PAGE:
Set In Stone photo exhibition is at manchester Photographic Gallery- detailsÃÂ hereÃÂ
Perhaps the most photographed band of their generation the most classic shots of the Stone Roses have been pulled together for an exhibition called ”ËSet In Stone’ in Manchester city centre that was launched last night and will run all summer.
The shots, by Ian Tilton, are part and parcel of the whole story. They helped forge the band’s identity in their pre fame days and gave them a sense of who they were. Ian Tilton worked closely with the group on the pictures and over his 14 sessions with the band was their main photographer for a few years. These pictures are the tip of the iceberg. there are hundreds of classic shots and I’ve seen them all- a fantastic archive.
Often a band has their picture taken and that’s that but these photos are a key example of what happens when a band with a clear idea of what it wants to look like works closely with a great photographer. You can trace the emergence of the Roses in these shots, and the honing down of their look that would influence a generation of musicians from the early sessions in Ian’s home studio to the psychedelic painted glass shots in Gareth Evans garden to the Granada TV 1988 session to backstage at Blackpool- every perfect moment on the band’s rise caught perfectly.
It’s a great example of the art of photographer and the art of looking good and has left a series of iconic shots that tell you everything you need to know about the band and their personalities.
The photos are to be printed into a book that will come out over the summer that looks brilliant.
Anyone interested in not just the Roses but the symbiotic relationship between photographer and band should come to this exhibition, like Astrid Kircherr’s classic shots of the Beatles in Hamburg in the late fifties you can see a band morph in front of your eyes aided by that easy going relationship of trust that is so crucial to great photos which is here for all to see.
The walls of the exhibition tell their own story. Fresh faced and staring out at the world, the Stone Roses are caught in various stages of development before the big breakthrough. These are classic shots of what is now the biggest band in the UK before that whole story unfolded through the decades.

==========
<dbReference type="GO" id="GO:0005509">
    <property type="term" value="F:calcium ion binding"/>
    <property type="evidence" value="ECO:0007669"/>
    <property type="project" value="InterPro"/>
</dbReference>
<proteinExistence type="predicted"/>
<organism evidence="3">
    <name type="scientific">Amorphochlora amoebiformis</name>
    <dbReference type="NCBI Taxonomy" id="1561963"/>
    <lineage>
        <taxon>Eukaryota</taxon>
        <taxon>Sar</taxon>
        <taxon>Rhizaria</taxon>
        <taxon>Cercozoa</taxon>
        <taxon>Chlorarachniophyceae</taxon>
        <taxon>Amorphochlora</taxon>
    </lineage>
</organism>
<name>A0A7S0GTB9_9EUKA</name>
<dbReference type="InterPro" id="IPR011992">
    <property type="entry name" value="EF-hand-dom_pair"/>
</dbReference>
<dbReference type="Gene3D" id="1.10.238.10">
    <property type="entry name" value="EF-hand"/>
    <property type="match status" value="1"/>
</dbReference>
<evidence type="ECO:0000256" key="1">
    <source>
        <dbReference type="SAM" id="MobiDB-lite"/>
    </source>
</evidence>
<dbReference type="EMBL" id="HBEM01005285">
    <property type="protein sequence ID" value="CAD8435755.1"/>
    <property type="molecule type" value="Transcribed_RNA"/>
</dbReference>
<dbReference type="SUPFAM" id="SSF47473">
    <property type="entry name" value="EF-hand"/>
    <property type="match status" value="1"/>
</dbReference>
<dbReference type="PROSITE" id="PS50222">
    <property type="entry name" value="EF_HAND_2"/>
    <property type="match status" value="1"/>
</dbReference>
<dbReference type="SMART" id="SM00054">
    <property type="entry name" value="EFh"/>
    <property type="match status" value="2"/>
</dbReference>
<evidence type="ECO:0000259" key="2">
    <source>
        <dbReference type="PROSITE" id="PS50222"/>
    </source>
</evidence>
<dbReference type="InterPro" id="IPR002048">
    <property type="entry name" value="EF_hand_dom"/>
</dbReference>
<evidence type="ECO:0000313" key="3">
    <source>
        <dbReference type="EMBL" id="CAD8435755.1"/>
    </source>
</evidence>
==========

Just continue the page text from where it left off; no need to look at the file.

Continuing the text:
I grew up with Ian, we lived a few houses apart on the same road in suburban Blackpool. He was 6 years younger than me, his brother Mark played in the band I was in, the Membranes. We were 19/20 when he was 13/14 and he was the little sprog hanging out with us but smarter than his years and like his brother with a very obvious artistic talent. I spent a lot of time round his parents listening to John Peel and records and writing songs with his brother so we knew eachother well.
The Membranes were the subjects of lots of Ian’s early photo sessions and his easy going style and enthusiasm were great. We were learning together, punk and DIY had inspired us, we all wanted to do something artful, I was making music and doing my fanzine, my brother was a photographer as well and so was Ian- Ian took it all the way to the top and quickly developed his own style. You could tell very early that he was a long way ahead of the rest of the pack.
In the eighties we worked together on the late and great Sounds music paper. We started there at about the same time and it was great to work together again with my old Blackpool buddy- we did some great jobs like the Roses and Nirvana and loads of other stuff and it was always a great laugh with the feeling that we were right on top of the game.
Quite a few of the Stone Roses shots in the book and exhibition I’m standing just off shot. By then he was on the way to the top and it was great to see.
Wandering around the exhibition is like a trip to a different time and of a band that already look like they knew they were going to the top. They are photogenic and steeped in pop culture history, they knew the moves and how to make those moves their own. Even at the time I remember looking at those early shots and knowing that the band was going to be massive. It’s half the battle isn’t it? if you get the music right and you look great you can’t be stopped and like getting a get producer to help get your sound right, getting a great photographer to help define what you look like is also crucial.
Ian Tilton and the Stone Roses were so tied together in the mythology and the photographic process that it great to see it all underlined in this exhibition. The posed shots a re brilliant and the backstage at Blackpool stuff is classic- you get no better idea of the Roses at their peak that these pictures- they tell the whole story in a way that no-one else can.
This is an exhibition that is a must for anyone into the Stone Roses but also into rock n roll and pop culture. It’s also the meeting place for the hordes of Roses fans coming into town from the nearby Piccadilly Station and will be a stopping off point for Heaton Park and this very Mancunian summer.